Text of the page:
In 1565 Juan was given the very high honor of addressing in Latin the members of the university at the opening exercises of its academic year. His extant work includes: Carmen Austrias, an epic poem describing Don John of Austria’s victory over the Turks at Lepanto; de translatione, a 600-line poem to King Philip that describes the establishment of a new family crypt at El Escorial and the transference of various royal bodies thereto; a 12-page poem on the burial of Gonzalo Fernandez, his mother’s master; and a transcription of the Latin epitaph he wrote for the stone marker over his and his wife’s grave.
Anthony William Amo, University Man (1703- c. 1760)(5)
The second figure Antony William Amo was born on the coast of Guinea about 1703, and was brought to Amsterdam in 1707. Thanks to aristocratic patronage he was allowed to study there. In 1727 he began work at Halle University and graduated in 1729 with training in the law. The essay he wrote in Latin for his doctorate in 1730 de jure Maurorum in Europa is now lost.
In 1733 he led the students’ procession in honor of Augustus the Strong, Elector and King of Poland. In 1734 Amo had his work de humanae mentis apatheia published in Wittenburg. He returned to Halle in 1736 as a lecturer at the University of Wittenberg. There he played a part in German enlightenment philosophy, and published, in 1738, a metaphysical essay Tractatus de arte sobrie et accurate philosophandi. In 1739 Amo moved on to Jena University, and thereafter back to his birthplace. Final mention of him is found in the memoirs of David Henry Gallandat who visited Amo in 1753.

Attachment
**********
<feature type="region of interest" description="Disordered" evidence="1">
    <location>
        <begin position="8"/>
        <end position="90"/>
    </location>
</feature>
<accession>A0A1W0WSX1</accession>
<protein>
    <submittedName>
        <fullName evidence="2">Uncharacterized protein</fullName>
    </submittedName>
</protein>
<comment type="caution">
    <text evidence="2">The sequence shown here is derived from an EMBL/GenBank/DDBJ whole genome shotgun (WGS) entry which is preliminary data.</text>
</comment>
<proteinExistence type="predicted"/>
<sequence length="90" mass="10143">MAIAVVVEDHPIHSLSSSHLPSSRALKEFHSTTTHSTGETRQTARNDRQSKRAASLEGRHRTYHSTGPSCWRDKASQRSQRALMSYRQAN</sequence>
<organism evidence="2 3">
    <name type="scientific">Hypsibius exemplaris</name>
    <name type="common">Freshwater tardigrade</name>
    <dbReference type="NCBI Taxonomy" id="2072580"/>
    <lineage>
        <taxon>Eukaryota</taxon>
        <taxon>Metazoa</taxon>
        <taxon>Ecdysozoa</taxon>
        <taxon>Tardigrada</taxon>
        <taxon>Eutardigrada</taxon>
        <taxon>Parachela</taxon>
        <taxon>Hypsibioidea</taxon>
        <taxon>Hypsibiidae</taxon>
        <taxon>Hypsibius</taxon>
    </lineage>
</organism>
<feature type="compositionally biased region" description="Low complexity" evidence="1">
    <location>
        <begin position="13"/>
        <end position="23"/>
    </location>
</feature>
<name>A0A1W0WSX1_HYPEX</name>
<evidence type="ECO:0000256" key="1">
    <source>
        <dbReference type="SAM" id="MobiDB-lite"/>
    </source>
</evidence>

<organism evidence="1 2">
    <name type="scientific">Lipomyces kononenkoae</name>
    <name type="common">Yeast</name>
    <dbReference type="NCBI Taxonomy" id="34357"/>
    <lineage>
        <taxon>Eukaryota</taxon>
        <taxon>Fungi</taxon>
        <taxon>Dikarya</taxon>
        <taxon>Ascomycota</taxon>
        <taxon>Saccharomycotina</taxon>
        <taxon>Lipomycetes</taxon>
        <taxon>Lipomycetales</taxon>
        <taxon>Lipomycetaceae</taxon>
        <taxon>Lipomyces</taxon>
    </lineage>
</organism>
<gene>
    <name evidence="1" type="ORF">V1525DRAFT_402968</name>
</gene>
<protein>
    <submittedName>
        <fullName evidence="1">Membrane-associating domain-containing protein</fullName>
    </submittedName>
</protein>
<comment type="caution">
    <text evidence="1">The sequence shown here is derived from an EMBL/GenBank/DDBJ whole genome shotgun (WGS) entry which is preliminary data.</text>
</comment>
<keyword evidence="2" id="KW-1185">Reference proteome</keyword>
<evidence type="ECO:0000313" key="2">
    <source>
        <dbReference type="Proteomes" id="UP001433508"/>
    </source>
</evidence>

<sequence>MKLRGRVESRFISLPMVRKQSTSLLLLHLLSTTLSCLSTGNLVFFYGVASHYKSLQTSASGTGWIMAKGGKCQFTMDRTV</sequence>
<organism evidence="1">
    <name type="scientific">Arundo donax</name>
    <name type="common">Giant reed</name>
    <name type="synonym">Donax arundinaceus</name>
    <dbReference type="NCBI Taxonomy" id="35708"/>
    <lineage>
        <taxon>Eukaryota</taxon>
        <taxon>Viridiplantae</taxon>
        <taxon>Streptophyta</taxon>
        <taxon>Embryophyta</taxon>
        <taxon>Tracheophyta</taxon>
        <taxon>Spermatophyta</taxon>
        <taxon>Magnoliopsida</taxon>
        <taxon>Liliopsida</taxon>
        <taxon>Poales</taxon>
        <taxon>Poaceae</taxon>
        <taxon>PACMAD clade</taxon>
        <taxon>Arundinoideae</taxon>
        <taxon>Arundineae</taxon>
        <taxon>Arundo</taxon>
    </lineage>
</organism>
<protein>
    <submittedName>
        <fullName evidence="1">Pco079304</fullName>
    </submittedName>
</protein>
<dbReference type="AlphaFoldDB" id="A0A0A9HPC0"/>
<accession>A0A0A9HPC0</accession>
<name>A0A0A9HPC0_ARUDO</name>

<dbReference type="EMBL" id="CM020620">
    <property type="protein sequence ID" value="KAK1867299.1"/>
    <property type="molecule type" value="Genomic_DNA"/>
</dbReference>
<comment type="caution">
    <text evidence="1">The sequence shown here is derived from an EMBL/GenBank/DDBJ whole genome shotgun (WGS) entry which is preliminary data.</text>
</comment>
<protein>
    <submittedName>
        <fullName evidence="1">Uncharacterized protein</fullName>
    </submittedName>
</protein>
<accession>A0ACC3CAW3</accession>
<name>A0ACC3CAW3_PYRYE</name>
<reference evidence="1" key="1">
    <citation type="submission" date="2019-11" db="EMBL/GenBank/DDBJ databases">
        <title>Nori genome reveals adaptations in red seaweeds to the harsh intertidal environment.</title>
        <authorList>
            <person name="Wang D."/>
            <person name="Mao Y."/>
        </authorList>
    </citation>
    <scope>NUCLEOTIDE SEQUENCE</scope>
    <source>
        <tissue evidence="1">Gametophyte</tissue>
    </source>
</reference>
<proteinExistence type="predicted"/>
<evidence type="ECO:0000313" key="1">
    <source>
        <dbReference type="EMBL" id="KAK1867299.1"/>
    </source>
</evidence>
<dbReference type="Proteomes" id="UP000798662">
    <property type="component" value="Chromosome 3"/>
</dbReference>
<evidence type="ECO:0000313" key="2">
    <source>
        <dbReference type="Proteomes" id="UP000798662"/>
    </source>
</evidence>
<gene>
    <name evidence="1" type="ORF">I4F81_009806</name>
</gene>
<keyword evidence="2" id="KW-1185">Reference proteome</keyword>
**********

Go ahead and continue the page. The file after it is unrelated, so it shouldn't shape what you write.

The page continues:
Writers, Preachers, and Artists in America
Countee Cullen (1903-1946) and the Classics(6)
Born with the name of Countee Leroy, Cullen lived most of his early life in New York City with Elizabeth Porter, who may have been his maternal grandmother. At age fifteen he was taken in by the Reverend and Mrs. Frederick Cullen who gave him their name and every advantage they could. He attended De Witt Clinton High School, which was at that time one of the best public schools in the city, where the future poet flourished socially and academically. He was elected to the school’s honor society, Arista, and received special honors at his graduation in 1922 for his performance in a number of subjects including Latin.
Among his mature writings are some classically based poems, Cordium, Endymion, Medusa and a verse adaptation of Euripides’ Medea. This classical connection has been ignored by critics in general, and by classicists entirely until now. In a paper presented at the American Philological Association’s annual meeting at the end of 1996, Professor Edmund P. Cueva of Xavier University presented the preliminary results of his study of Cullen’s play. (7) Cullen’s drama according to Cueva reveals his sense of exile and artistic alienation, a theme that Arthur P. Davis says pervades both Cullen’s work, and that of the Harlem Renaissance in general, as well as Cullen’s feelings about his bitter divorce from the daughter of one of the leading intellectuals of his day, W.E.B. Du Bois.(8)
Graeco-Roman Word Patterns in the Writing of Reverend Lemuel B. Haynes (1753-1833)(9)
Lemuel B. Haynes was born of mixed ancestry in 1753. He was virtually abandoned and never knew who in fact gave him his name. At the age of 21 at the end of his indentureship in 1774 he enlisted as a minute man. Upon his discharge in 1779 he began serious study of Greek and Latin at the hand of a pastor for whom he labored in exchange for lessons. In 1804 he received from Middlebury College the first honorary Master of Arts degree bestowed upon an African American.